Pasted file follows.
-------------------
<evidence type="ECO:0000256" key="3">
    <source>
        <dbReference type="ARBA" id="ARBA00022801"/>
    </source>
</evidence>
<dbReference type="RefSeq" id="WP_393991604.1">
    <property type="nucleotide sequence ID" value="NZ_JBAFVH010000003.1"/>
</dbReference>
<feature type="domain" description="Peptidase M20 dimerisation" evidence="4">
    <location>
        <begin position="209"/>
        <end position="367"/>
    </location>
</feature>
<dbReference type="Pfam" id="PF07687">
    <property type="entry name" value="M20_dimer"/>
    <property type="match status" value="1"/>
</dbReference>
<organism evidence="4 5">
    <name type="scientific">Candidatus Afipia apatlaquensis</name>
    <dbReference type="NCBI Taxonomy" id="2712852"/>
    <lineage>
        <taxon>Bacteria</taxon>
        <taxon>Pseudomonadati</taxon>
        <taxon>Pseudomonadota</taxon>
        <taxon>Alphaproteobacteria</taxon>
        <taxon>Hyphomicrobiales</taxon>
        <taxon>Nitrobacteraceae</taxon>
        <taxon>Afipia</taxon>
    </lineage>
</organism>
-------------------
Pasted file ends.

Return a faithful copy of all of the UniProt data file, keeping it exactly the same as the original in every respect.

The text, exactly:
<evidence type="ECO:0000256" key="3">
    <source>
        <dbReference type="ARBA" id="ARBA00022801"/>
    </source>
</evidence>
<dbReference type="RefSeq" id="WP_393991604.1">
    <property type="nucleotide sequence ID" value="NZ_JBAFVH010000003.1"/>
</dbReference>
<feature type="domain" description="Peptidase M20 dimerisation" evidence="4">
    <location>
        <begin position="209"/>
        <end position="367"/>
    </location>
</feature>
<dbReference type="Pfam" id="PF07687">
    <property type="entry name" value="M20_dimer"/>
    <property type="match status" value="1"/>
</dbReference>
<organism evidence="4 5">
    <name type="scientific">Candidatus Afipia apatlaquensis</name>
    <dbReference type="NCBI Taxonomy" id="2712852"/>
    <lineage>
        <taxon>Bacteria</taxon>
        <taxon>Pseudomonadati</taxon>
        <taxon>Pseudomonadota</taxon>
        <taxon>Alphaproteobacteria</taxon>
        <taxon>Hyphomicrobiales</taxon>
        <taxon>Nitrobacteraceae</taxon>
        <taxon>Afipia</taxon>
    </lineage>
</organism>